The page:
Household Mold Can Be More Costly Than You Think
Melissa Curry, 46, moved into a two-bedroom townhouse in nearby Crofton, MD, in June 2014. She noticed some dampness in the basement and purchased a humidifier. The problem seemed solved.
Over the July 4 weekend, she developed a deep chest cough and sore throat.
Those conditions would come and go, but as time passed, she had difficulty breathing and started to wheeze.
She saw a doctor who ruled out common allergens. “But we didn’t know what was making me sick.”
However, a pattern emerged: “I’d be sick all weekend, then feel better Monday and Tuesday, and then it would start again.” That synced up with working in nearby Washington, DC, Mondays, Tuesdays, and Thursdays, and from home Wednesdays and Fridays.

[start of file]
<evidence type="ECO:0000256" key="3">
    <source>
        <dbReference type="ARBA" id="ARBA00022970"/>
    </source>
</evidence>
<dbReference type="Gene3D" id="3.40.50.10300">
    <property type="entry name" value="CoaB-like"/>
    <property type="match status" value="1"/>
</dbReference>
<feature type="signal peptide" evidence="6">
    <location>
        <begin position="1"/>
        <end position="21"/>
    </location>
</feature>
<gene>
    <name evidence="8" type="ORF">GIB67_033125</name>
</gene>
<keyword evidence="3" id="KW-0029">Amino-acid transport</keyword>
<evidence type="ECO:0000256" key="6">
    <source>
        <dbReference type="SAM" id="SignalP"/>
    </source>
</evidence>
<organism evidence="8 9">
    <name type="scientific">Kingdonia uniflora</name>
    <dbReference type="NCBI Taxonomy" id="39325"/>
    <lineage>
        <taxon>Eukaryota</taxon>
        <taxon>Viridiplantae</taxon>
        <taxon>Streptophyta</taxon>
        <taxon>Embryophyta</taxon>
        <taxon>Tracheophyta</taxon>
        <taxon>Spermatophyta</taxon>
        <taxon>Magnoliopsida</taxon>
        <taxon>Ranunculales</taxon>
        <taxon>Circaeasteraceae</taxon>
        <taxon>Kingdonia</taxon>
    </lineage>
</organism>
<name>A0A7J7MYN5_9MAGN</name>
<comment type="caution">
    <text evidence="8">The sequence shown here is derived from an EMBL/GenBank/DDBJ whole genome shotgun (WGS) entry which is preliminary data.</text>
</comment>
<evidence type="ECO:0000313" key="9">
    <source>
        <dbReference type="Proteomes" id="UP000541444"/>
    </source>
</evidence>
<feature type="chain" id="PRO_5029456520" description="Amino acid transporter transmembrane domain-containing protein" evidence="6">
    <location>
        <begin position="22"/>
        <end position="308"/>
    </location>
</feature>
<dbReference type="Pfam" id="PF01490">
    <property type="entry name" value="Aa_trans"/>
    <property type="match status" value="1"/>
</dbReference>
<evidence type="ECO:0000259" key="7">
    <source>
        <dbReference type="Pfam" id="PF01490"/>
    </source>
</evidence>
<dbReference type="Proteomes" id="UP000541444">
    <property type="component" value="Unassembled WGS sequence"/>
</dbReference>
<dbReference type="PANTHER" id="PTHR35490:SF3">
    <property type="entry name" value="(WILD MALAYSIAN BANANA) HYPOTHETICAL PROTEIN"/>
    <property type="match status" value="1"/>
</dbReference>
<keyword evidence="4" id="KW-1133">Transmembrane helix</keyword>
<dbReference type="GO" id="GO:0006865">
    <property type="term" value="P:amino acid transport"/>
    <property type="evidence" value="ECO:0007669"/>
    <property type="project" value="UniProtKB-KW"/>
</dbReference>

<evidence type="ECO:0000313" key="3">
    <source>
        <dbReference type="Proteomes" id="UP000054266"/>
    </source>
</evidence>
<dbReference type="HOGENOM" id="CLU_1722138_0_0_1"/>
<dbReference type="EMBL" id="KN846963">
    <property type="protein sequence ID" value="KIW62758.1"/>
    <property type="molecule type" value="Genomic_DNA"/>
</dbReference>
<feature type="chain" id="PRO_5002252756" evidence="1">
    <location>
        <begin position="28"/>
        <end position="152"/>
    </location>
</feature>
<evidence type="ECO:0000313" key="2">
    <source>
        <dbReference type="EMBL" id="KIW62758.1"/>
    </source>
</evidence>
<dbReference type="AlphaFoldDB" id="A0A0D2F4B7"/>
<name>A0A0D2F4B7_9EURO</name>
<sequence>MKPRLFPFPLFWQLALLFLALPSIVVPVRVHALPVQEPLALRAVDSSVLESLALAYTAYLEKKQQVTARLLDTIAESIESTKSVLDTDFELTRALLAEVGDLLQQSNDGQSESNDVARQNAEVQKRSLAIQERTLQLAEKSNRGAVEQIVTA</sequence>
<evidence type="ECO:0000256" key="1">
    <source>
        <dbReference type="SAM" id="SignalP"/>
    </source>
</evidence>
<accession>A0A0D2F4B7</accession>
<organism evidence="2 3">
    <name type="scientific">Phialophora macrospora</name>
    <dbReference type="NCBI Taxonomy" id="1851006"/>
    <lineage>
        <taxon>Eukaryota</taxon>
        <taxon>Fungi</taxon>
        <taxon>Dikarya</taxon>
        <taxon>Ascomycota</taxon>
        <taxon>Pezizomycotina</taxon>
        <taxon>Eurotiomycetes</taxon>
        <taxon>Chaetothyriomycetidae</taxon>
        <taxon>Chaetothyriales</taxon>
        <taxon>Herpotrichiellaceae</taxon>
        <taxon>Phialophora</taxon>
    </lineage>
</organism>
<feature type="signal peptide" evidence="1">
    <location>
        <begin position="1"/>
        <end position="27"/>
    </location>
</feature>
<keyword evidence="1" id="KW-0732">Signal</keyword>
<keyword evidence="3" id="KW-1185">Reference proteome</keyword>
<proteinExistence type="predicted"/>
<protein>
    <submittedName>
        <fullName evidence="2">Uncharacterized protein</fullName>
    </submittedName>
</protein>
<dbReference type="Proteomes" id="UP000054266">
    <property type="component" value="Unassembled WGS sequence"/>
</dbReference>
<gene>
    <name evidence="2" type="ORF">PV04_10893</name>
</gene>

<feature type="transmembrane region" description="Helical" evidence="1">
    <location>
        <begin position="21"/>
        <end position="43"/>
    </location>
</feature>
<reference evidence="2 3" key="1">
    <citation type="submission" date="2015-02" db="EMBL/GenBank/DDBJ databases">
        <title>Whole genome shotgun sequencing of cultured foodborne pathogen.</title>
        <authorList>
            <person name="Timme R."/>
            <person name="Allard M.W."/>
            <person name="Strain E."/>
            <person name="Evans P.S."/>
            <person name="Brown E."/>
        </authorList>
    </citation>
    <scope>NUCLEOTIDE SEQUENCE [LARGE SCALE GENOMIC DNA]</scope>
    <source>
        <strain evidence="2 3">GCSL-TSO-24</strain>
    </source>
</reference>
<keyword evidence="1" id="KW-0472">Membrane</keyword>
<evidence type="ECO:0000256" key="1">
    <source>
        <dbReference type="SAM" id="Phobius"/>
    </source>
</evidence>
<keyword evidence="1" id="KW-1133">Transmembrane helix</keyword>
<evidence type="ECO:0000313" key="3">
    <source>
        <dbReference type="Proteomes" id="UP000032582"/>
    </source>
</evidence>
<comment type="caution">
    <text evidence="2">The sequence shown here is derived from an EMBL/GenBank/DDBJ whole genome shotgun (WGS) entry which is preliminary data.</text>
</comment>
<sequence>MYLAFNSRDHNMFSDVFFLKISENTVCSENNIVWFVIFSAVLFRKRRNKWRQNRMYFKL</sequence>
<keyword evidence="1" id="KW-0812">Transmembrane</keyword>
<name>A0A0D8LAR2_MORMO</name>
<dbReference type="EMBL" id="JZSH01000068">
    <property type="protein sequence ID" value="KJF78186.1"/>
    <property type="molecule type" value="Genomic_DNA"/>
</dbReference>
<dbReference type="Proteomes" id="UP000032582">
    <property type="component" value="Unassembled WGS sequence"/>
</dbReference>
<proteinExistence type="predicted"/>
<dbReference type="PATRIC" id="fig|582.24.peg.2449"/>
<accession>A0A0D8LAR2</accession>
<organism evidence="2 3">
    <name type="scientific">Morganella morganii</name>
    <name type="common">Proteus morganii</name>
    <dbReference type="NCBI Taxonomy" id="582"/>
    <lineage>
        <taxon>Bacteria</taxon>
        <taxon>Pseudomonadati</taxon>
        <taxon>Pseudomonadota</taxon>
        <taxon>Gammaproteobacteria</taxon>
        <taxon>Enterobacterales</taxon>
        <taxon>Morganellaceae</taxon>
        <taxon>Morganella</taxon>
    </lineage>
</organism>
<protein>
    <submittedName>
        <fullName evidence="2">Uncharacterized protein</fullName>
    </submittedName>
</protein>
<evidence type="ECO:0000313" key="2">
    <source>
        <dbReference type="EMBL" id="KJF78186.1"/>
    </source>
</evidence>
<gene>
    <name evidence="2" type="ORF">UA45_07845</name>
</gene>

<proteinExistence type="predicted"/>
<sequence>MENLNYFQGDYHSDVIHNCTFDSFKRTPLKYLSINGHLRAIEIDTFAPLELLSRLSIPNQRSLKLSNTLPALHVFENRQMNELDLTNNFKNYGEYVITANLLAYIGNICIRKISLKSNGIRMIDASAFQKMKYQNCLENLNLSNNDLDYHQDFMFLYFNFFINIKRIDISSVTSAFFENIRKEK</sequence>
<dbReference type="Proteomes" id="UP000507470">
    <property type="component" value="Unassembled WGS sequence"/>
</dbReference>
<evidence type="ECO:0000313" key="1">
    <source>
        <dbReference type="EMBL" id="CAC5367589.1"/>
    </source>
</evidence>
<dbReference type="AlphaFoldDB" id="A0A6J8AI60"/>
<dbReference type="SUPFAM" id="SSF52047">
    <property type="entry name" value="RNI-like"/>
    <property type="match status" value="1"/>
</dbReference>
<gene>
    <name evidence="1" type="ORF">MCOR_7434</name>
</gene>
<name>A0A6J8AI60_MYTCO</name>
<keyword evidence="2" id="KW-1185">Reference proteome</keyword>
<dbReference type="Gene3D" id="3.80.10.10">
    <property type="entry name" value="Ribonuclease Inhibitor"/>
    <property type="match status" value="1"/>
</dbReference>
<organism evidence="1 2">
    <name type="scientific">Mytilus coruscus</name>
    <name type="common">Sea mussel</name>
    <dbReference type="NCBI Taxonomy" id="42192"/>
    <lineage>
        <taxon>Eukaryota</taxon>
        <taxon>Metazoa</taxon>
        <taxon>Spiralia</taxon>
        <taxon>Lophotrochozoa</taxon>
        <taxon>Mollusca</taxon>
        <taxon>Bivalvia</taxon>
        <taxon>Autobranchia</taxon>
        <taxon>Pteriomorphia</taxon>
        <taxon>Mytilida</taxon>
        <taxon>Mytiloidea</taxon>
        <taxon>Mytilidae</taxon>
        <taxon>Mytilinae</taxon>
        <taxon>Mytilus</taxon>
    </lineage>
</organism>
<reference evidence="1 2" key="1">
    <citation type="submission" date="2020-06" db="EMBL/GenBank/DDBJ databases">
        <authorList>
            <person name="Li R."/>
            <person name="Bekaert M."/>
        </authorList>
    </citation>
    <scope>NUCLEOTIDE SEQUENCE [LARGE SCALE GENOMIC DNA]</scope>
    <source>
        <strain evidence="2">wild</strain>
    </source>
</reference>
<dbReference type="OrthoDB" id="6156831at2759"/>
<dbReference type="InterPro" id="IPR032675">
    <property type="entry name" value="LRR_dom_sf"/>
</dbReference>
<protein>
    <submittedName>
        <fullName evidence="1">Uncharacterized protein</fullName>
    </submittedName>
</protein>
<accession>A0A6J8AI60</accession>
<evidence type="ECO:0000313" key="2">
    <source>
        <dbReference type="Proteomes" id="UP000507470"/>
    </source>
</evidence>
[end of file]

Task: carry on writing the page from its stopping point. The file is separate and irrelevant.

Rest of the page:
“Being home was making me sick.”
Upon investigating her basement more closely, Curry discovered the sump pump was not working and water was trapped inside, allowing mold to grow. Mold was also growing in two corners of the basement after rainwater entered through cracks in the wall.